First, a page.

Saving Wing Chun by Eliminating Chi Sau

Danny T

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@Kung Fu Wang from the remarks you make on wing chun I often feel; either you trained wing chun for a very short period or the people you trained with had a very limited knowledge of wing chun. The above drill you posted is but one of many we use for intercepting, creating a bridge, developing timing, counter attacking, re-countering, controlling range, as well as other tactics.
 

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Although to be fair.. a lot of the comments in the WT threads are clearly not WT people
 

Kung Fu Wang

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@Kung Fu Wang from the remarks you make on wing chun I often feel; either you trained wing chun for a very short period or the people you trained with had a very limited knowledge of wing chun. The above drill you posted is but one of many we use for intercepting, creating a bridge, developing timing, counter attacking, re-countering, controlling range, as well as other tactics.
Did Yip men ever taught this training in his class, or was this training added in by his students later on?

I have met 3 of Yip men's students when I was a student in UT Austin. They all learned WC directly from Yip Men in Hong Kong during 1968 - 1971.

- Jimmy Kao (I learned WC from him in 1973),
- Jeffrey Law,
- Albert Law (Jeffrey Law's young brother). I had sparred with him. He used Tan Shou to block my punch. That made me to have interested in the WC system.

None of them ever told me that the Lat Shou training existed in Yip Men's class. None of them had ever shown me the training in this clip.

We went from 3 forms -> single sticky hand -> double sticky hands -> wooden dummy training


This is also true that the Chang style Taiji that I have learned, this kind of training (deal with incoming punch) also doesn't exist.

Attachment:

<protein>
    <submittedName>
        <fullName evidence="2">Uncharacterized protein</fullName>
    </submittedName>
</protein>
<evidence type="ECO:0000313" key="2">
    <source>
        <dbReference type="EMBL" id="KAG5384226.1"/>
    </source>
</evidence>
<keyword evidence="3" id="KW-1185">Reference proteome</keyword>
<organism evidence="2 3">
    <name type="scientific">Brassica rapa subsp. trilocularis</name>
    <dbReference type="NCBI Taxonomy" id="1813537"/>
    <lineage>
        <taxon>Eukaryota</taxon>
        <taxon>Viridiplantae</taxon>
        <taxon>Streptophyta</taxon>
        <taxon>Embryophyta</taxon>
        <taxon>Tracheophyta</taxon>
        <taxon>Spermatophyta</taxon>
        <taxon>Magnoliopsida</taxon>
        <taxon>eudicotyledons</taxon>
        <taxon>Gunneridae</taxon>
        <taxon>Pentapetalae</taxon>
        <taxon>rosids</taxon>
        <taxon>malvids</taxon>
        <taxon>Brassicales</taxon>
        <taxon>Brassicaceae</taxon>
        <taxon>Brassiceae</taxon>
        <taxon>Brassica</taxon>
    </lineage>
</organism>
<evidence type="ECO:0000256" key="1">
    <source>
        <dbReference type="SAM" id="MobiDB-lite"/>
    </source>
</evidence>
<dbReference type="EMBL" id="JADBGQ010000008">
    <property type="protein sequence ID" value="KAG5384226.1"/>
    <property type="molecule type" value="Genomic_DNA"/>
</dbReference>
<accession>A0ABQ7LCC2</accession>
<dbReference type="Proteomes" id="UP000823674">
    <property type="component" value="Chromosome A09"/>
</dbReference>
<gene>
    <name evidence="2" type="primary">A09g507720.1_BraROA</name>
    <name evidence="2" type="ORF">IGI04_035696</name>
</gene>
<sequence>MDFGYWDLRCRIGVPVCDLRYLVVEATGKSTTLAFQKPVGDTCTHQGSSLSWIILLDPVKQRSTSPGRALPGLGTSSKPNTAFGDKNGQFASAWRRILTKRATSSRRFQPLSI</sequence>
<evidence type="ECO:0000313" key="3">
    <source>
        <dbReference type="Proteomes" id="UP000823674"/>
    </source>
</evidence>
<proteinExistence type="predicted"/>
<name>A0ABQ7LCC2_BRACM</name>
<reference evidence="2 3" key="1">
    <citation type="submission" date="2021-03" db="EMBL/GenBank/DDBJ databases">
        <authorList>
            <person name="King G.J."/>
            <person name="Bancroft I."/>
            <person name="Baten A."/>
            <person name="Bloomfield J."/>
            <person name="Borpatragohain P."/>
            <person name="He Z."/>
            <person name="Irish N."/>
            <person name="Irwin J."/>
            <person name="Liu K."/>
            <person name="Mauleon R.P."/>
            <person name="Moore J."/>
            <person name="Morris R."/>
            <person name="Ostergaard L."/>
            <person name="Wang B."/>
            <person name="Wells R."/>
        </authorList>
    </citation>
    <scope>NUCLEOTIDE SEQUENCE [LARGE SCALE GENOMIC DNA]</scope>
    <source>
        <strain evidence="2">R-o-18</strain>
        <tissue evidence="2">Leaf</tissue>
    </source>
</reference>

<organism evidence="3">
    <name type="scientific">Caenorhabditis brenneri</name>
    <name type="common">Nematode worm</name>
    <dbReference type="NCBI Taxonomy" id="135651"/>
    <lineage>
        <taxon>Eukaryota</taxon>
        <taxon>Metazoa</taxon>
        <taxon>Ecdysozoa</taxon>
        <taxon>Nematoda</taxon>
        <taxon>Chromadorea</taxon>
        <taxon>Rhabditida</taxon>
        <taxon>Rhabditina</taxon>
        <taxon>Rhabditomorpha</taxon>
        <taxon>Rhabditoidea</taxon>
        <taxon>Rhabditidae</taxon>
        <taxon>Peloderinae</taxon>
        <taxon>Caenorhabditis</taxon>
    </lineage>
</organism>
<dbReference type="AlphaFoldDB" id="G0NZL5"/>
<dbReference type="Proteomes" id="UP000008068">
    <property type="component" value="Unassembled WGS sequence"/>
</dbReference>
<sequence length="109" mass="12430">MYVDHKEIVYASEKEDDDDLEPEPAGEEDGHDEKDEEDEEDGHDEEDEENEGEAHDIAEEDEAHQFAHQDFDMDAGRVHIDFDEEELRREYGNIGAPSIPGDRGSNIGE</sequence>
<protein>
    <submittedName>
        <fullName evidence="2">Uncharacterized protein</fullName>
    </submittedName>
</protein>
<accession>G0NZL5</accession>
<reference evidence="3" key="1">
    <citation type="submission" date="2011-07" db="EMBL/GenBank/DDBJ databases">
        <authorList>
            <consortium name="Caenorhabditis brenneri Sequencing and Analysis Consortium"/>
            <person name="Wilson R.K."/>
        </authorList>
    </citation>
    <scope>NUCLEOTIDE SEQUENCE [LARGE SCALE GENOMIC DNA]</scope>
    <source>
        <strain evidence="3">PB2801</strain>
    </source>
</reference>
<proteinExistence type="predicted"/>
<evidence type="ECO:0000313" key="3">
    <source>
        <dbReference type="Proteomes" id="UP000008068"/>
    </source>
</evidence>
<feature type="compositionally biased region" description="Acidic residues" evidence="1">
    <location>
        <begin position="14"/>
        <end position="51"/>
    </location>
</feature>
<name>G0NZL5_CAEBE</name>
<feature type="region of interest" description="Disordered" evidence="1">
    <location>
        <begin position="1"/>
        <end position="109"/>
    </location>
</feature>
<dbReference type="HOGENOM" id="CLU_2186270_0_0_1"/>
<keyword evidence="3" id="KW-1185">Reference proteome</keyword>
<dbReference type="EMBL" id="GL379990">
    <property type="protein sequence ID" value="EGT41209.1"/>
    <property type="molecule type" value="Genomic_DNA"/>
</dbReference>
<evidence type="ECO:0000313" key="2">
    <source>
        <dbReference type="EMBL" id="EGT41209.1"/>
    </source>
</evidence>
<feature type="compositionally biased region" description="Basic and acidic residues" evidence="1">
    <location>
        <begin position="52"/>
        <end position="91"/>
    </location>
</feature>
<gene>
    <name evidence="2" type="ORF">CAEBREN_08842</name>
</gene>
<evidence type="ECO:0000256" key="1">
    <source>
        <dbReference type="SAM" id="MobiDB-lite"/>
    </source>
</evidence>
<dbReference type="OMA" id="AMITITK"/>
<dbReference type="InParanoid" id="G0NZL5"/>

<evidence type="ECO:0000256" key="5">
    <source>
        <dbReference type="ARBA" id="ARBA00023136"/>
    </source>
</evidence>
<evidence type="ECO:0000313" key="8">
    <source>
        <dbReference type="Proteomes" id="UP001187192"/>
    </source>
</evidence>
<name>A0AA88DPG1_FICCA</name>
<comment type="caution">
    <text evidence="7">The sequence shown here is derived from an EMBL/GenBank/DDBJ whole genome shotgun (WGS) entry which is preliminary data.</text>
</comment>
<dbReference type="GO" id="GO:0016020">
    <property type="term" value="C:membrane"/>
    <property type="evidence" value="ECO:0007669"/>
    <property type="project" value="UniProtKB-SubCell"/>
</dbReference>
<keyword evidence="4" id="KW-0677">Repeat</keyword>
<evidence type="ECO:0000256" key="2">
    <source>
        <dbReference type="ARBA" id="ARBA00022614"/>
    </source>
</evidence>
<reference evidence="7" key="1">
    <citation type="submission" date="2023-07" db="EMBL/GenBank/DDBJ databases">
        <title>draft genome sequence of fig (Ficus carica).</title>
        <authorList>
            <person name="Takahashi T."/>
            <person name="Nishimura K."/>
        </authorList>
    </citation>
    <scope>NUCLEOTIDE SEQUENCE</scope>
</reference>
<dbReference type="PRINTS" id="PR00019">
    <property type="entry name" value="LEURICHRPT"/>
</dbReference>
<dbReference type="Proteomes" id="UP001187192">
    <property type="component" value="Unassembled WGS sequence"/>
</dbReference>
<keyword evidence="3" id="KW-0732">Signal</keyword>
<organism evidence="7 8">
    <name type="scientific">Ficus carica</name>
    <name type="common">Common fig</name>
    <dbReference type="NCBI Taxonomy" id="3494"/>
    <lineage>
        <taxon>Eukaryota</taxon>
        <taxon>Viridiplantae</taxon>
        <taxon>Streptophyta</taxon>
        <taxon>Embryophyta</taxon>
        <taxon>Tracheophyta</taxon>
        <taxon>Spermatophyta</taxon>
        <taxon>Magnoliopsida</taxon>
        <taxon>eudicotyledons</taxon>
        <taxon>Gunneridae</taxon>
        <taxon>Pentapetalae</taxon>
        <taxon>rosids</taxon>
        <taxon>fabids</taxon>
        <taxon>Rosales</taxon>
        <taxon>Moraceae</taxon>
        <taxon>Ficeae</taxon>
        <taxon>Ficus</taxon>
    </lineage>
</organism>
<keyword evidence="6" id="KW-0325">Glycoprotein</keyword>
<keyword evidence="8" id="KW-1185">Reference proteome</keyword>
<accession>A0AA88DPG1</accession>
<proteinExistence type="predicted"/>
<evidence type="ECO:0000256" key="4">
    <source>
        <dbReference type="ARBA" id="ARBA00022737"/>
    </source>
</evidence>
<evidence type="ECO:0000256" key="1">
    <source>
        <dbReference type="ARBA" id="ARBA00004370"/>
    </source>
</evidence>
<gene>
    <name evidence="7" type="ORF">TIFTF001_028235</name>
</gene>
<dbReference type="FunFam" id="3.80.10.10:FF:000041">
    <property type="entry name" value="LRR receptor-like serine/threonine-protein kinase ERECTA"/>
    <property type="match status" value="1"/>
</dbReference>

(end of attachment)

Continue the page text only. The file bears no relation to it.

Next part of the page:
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yak sao

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Lat sau means "free hand", not that I speak Cantonese but my Si-Fu does.

So it's not so much a series of drills as it is concepts of what to do if your hands are not in contact with your opponent's.

Whether they did these specific drills in his class or if his students took this knowledge and developed their own drills, or if it's a combination of the two, I see this as a good thing.
Taking something and making it your own rather than just being a Mindless robot mimicking their teacher.
 

Danny T

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Did Yip men ever taught this training in his class, or was this training added in by his students later on?

I have met 3 of Yip men's students when I was a student in UT Austin. They all learned WC directly from Yip Men in Hong Kong during 1968 - 1971.

- Jimmy Kao (I learned WC from him in 1973),
- Jeffrey Law,
- Albert Law (Jeffrey Law's young brother).

None of them ever told me that the Lat Shou training existed in Yip Men's class. None of them had ever shown me the training in this clip.

We went from 3 forms -> single sticky hand -> double sticky hands -> wooden dummy training


This is also true that the Chang style Taiji that I have learned, this kind of training (deal with incoming punch) also doesn't exist.
Sorry you didn't learn such.
I never trained under Yip Man so I have no direct knowledge of what he taught all his students. I am in the Jiu Wan lineage (who was a very good friend of Yip Man) and I have trained with 2 of his students and both had us doing such entry drills. I also have a few sessions with one of Wong Shun Leung's students Gary Lam and he had me doing such drills as well.
 

Kung Fu Wang

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Sorry you didn't learn such.